Sixth Sunday after Trinity, Year B, 2024: exegesis on the Epistle, 2 Corinthians 12:2-10, part 2 (2024)

Readings for the Sixth Sunday after Trinity in 2024 (Year B) — July 7, 2024 — can be found here.

My exegesis for the Gospel, Mark 6:1-13, is here.

The Epistle is as follows (emphases mine):

2 Corinthians 12:2-10

12:2 I know a person in Christ who fourteen years ago was caught up to the third heaven–whether in the body or out of the body I do not know; God knows.

12:3 And I know that such a person–whether in the body or out of the body I do not know; God knows–

12:4 was caught up into Paradise and heard things that are not to be told, that no mortal is permitted to repeat.

12:5 On behalf of such a one I will boast, but on my own behalf I will not boast, except of my weaknesses.

12:6 But if I wish to boast, I will not be a fool, for I will be speaking the truth. But I refrain from it, so that no one may think better of me than what is seen in me or heard from me,

12:7 even considering the exceptional character of the revelations. Therefore, to keep me from being too elated, a thorn was given me in the flesh, a messenger of Satan to torment me, to keep me from being too elated.

12:8 Three times I appealed to the Lord about this, that it would leave me,

12:9 but he said to me, “My grace is sufficient for you, for power is made perfect in weakness.” So, I will boast all the more gladly of my weaknesses, so that the power of Christ may dwell in me.

12:10 Therefore I am content with weaknesses, insults, hardships, persecutions, and calamities for the sake of Christ; for whenever I am weak, then I am strong.

Commentary comes from Matthew Henry and John MacArthur.

Yesterday’s post,the first part, discussed the first six verses, 2 through 7. It is important to read John MacArthur’s analysis and explanation of verse 7 before continuing with verses 8 through 10.

In Year B 2024, we have had several readings from 2 Corinthians, about which you can read more in these exegeses:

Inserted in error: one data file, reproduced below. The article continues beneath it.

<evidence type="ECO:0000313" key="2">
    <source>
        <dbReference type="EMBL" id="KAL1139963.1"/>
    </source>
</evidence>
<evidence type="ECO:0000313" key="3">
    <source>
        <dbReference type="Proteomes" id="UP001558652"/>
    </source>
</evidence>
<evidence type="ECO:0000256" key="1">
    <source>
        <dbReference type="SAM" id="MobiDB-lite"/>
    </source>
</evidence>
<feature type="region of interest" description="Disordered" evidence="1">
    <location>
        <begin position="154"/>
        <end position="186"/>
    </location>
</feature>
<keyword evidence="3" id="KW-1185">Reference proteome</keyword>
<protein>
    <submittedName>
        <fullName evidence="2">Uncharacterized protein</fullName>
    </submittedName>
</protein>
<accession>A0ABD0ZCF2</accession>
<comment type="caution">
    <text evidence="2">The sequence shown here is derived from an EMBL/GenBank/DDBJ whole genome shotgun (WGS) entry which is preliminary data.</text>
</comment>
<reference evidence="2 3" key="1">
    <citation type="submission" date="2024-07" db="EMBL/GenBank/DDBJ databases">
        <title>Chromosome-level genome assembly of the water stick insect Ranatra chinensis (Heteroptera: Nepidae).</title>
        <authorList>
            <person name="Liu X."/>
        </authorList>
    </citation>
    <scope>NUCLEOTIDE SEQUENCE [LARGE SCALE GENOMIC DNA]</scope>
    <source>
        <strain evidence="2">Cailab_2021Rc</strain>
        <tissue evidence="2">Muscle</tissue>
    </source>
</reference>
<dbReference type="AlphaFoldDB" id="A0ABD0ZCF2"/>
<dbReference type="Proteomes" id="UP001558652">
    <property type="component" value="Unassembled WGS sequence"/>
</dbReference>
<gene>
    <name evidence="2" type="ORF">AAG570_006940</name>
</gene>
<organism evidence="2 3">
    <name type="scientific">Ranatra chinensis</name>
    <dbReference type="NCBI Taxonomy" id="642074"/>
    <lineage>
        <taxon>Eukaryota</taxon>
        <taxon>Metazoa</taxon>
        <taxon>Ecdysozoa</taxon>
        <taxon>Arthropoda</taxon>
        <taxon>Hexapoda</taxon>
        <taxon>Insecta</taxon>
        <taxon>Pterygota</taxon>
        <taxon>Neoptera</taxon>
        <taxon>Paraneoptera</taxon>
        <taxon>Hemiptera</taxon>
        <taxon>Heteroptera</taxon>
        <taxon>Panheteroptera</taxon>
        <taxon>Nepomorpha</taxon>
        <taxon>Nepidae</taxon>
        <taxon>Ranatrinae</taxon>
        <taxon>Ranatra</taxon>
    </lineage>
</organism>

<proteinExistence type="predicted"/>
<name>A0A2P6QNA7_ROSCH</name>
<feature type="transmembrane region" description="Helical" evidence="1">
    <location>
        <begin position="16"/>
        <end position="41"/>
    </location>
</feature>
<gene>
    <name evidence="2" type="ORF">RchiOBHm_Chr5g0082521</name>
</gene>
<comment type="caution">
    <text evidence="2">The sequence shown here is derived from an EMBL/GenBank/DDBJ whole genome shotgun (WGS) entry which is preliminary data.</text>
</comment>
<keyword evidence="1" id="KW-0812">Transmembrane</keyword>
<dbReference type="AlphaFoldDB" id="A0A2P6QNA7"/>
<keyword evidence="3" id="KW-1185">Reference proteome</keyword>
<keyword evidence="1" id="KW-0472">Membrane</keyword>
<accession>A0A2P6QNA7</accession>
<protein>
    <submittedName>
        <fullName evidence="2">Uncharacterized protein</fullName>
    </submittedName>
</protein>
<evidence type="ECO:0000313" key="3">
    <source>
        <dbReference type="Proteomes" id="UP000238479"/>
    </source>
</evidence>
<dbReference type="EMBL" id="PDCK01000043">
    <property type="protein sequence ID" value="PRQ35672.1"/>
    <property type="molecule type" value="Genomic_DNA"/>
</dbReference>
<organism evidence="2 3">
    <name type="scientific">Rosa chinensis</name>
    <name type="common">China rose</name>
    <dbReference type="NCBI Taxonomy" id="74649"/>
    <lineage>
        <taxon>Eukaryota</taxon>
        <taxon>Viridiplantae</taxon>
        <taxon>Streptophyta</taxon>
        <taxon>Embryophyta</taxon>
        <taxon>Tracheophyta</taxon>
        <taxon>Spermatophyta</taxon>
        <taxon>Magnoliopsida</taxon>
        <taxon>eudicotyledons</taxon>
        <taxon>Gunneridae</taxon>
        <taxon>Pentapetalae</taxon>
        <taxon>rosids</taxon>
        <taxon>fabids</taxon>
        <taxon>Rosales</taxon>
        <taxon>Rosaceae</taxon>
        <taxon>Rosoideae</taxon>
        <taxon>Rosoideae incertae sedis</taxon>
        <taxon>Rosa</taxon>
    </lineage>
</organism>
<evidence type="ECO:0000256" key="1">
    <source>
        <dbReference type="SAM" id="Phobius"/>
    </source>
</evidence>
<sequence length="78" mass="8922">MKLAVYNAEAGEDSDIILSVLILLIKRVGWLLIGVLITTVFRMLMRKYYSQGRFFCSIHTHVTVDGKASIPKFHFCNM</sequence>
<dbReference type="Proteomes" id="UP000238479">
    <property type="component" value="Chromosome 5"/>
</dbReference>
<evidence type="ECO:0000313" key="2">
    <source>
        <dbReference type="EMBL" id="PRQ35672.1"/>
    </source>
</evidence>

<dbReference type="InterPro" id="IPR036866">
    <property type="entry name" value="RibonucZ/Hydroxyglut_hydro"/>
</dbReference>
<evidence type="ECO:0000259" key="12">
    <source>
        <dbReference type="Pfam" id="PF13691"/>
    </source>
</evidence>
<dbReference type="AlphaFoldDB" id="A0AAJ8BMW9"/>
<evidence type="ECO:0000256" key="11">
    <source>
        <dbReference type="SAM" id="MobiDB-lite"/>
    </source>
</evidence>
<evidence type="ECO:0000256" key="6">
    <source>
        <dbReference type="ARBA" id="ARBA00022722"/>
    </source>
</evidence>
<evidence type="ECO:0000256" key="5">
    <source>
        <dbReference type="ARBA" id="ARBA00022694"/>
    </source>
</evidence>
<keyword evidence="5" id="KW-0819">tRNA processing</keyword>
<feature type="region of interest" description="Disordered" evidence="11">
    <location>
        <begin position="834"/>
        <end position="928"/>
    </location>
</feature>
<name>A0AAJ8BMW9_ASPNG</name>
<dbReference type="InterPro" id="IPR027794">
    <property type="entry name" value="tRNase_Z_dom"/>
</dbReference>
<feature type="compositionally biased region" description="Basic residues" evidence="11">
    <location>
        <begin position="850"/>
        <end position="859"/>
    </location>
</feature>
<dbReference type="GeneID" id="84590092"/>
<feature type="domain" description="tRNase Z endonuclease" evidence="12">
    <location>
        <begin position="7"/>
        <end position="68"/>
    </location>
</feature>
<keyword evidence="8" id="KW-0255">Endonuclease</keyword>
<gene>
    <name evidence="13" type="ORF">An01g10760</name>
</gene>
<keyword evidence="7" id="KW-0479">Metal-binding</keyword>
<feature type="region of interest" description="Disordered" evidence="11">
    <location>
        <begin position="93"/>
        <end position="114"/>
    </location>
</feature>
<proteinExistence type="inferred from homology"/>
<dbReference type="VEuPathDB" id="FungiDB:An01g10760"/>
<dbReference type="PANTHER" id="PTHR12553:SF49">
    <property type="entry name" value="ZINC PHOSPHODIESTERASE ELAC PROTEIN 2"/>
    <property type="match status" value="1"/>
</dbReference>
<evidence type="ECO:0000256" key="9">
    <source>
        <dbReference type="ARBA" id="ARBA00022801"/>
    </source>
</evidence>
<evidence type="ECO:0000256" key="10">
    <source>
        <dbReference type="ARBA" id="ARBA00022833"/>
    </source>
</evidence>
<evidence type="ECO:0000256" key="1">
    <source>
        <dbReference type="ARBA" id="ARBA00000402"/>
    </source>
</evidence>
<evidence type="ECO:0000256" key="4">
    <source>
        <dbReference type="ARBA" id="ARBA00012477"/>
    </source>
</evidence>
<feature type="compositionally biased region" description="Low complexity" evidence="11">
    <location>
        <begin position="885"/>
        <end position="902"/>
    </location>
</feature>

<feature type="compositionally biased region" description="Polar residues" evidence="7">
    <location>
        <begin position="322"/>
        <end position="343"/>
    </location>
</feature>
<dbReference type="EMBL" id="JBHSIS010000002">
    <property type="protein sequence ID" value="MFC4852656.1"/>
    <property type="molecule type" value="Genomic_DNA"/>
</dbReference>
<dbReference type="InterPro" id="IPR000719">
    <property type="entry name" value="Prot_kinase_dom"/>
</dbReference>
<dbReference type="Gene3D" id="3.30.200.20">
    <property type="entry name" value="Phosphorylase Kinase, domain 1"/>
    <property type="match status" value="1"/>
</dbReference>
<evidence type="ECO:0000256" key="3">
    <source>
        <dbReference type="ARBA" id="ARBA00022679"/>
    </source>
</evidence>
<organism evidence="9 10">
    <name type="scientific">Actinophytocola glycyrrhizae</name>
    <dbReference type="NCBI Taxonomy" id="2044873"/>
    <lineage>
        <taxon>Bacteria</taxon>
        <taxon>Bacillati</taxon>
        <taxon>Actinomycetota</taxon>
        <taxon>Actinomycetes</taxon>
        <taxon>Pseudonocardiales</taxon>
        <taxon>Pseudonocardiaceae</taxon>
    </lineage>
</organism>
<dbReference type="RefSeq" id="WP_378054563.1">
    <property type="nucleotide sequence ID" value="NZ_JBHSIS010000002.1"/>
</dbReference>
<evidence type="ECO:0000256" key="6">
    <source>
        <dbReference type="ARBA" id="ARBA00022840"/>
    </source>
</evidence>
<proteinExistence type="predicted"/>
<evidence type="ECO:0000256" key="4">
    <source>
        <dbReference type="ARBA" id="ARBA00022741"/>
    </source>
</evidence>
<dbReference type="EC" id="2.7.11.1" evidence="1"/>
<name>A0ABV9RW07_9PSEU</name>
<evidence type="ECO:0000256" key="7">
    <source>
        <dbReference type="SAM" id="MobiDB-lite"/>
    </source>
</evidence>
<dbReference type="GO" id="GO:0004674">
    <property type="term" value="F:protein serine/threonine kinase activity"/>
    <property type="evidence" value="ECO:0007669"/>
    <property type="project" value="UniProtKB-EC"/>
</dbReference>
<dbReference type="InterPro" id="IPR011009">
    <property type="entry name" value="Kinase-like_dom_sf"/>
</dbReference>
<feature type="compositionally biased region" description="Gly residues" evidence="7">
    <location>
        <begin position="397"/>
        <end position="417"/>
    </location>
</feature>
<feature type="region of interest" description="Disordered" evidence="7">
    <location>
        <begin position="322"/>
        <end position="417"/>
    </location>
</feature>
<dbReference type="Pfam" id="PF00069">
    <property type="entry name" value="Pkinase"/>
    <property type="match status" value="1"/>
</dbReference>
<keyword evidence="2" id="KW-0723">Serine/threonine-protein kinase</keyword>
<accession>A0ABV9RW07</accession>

First Sunday after Trinity, Year B — exegesis on the Epistle, 2 Corinthians4:5-12

Second Sunday after Trinity, Year B, 2024 — exegesis on the Epistle, 2 Corinthians4:13-5:1

Third Sunday after Trinity, Year B, 2024 — exegesis on the Epistle, 2 Corinthians 5:6-10, (11-13), 14-17 — part1 and part 2; part 1 explains what happens to our souls at death

Fourth Sunday after Trinity, Year B — exegesis on the Epistle, 2 Corinthians 6:1-13, parts 1, 2 and 3 (2024)

Fifth Sunday after Trinity, Year B, 2024 — exegesis on the Epistle, 2 Corinthians 8:7-15, part1 and part 2

It is essential to remember that Paul had planted the Corinthian church and loved the congregation with all his heart. Therefore, he was pained to discover that, after he left, false teachers began infiltrating the church and criticising Paul to such an extent that members of the congregation believed the lies and calumny.

John MacArthur summarises verse 7, but there is much more from him in yesterday’s post to make sense out of Paul’s thorn, which in the classical Greek actually means ‘stake’. The thorn was a demon galvanising false teachers — as well as the Corinthian congregation — against the Apostle:

So, as we saw last time, this was like a stake just driven right through Paul. It was just impaling him. The pain and the suffering were so profound. And I suppose in his own mind, he looked at Corinth as one of his crowning achievements, having spent, as I said, nearly two years there and had such tremendous effect and blessing and impact. And here it all seems to be falling prey to this demon-inspired group of false teachers and has resulted in a betrayal of him by his own beloved people whom he himself had led to Christ. He can’t get any lower than this. No physical pain can match this. No economic deprivation can match this. No travel difficulty can match this. No shipwreck can match this. No whipping, no stoning, no lashing by the Jews can match this pain.

So, here we find Paul at his deepest hour of suffering. And therefore, we would expect to learn the most about how to handle suffering. If we can find a man in his most profound time of suffering, that’s the place to learn the lessons, because they’ll be more clearly indicated in that environment. And that’s exactly what happens.

Now, Paul knew that God had allowed this to happen, and that was the amazing part. Sometimes bad things happen to God’s people because God allows them to happen. He has a purpose in them, and that purpose is to bring them to some spiritual level beyond where they are.

Paul says that he had appealed three times to God to remove the thorn (verse 8).

MacArthur says:

Verse 7 says, “There was given me a thorn in the flesh.” This, by the way, was a gift, however an unsolicited one. It was a gift. And it was really from God. We know that because in verse 8 he asks the Lord to remove it. God had allowed this to happen, as we saw God allowed Satan to assault Job, God allowed Satan to assault Peter. For his own purposes, God will allow the Devil to do His work. And in the end, it will effect the divine purpose.